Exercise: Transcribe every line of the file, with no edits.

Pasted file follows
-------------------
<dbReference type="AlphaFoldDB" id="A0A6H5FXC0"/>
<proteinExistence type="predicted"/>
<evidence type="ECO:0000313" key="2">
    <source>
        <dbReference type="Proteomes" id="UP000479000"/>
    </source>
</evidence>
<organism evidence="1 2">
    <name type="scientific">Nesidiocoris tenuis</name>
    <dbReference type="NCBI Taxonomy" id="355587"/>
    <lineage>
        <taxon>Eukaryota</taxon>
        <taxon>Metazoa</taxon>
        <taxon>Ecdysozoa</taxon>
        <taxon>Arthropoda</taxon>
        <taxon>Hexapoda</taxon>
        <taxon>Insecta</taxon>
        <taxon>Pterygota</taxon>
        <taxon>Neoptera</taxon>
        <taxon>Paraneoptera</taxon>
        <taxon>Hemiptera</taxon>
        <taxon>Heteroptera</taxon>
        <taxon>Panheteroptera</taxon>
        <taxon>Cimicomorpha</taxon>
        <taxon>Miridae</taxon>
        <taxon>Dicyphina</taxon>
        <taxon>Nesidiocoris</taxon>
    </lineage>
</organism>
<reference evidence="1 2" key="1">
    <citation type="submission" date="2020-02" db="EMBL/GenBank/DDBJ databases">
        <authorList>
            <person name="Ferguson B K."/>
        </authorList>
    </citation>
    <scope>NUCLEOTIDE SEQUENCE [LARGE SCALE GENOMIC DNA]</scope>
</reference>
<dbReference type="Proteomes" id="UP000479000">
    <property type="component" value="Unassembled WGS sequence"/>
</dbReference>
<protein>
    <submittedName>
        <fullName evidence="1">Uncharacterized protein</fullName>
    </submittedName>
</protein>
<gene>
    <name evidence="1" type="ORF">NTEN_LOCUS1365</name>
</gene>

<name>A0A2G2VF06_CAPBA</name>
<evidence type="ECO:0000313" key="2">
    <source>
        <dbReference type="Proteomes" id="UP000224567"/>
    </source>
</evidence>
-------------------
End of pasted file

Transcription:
<dbReference type="AlphaFoldDB" id="A0A6H5FXC0"/>
<proteinExistence type="predicted"/>
<evidence type="ECO:0000313" key="2">
    <source>
        <dbReference type="Proteomes" id="UP000479000"/>
    </source>
</evidence>
<organism evidence="1 2">
    <name type="scientific">Nesidiocoris tenuis</name>
    <dbReference type="NCBI Taxonomy" id="355587"/>
    <lineage>
        <taxon>Eukaryota</taxon>
        <taxon>Metazoa</taxon>
        <taxon>Ecdysozoa</taxon>
        <taxon>Arthropoda</taxon>
        <taxon>Hexapoda</taxon>
        <taxon>Insecta</taxon>
        <taxon>Pterygota</taxon>
        <taxon>Neoptera</taxon>
        <taxon>Paraneoptera</taxon>
        <taxon>Hemiptera</taxon>
        <taxon>Heteroptera</taxon>
        <taxon>Panheteroptera</taxon>
        <taxon>Cimicomorpha</taxon>
        <taxon>Miridae</taxon>
        <taxon>Dicyphina</taxon>
        <taxon>Nesidiocoris</taxon>
    </lineage>
</organism>
<reference evidence="1 2" key="1">
    <citation type="submission" date="2020-02" db="EMBL/GenBank/DDBJ databases">
        <authorList>
            <person name="Ferguson B K."/>
        </authorList>
    </citation>
    <scope>NUCLEOTIDE SEQUENCE [LARGE SCALE GENOMIC DNA]</scope>
</reference>
<dbReference type="Proteomes" id="UP000479000">
    <property type="component" value="Unassembled WGS sequence"/>
</dbReference>
<protein>
    <submittedName>
        <fullName evidence="1">Uncharacterized protein</fullName>
    </submittedName>
</protein>
<gene>
    <name evidence="1" type="ORF">NTEN_LOCUS1365</name>
</gene>

<name>A0A2G2VF06_CAPBA</name>
<evidence type="ECO:0000313" key="2">
    <source>
        <dbReference type="Proteomes" id="UP000224567"/>
    </source>
</evidence>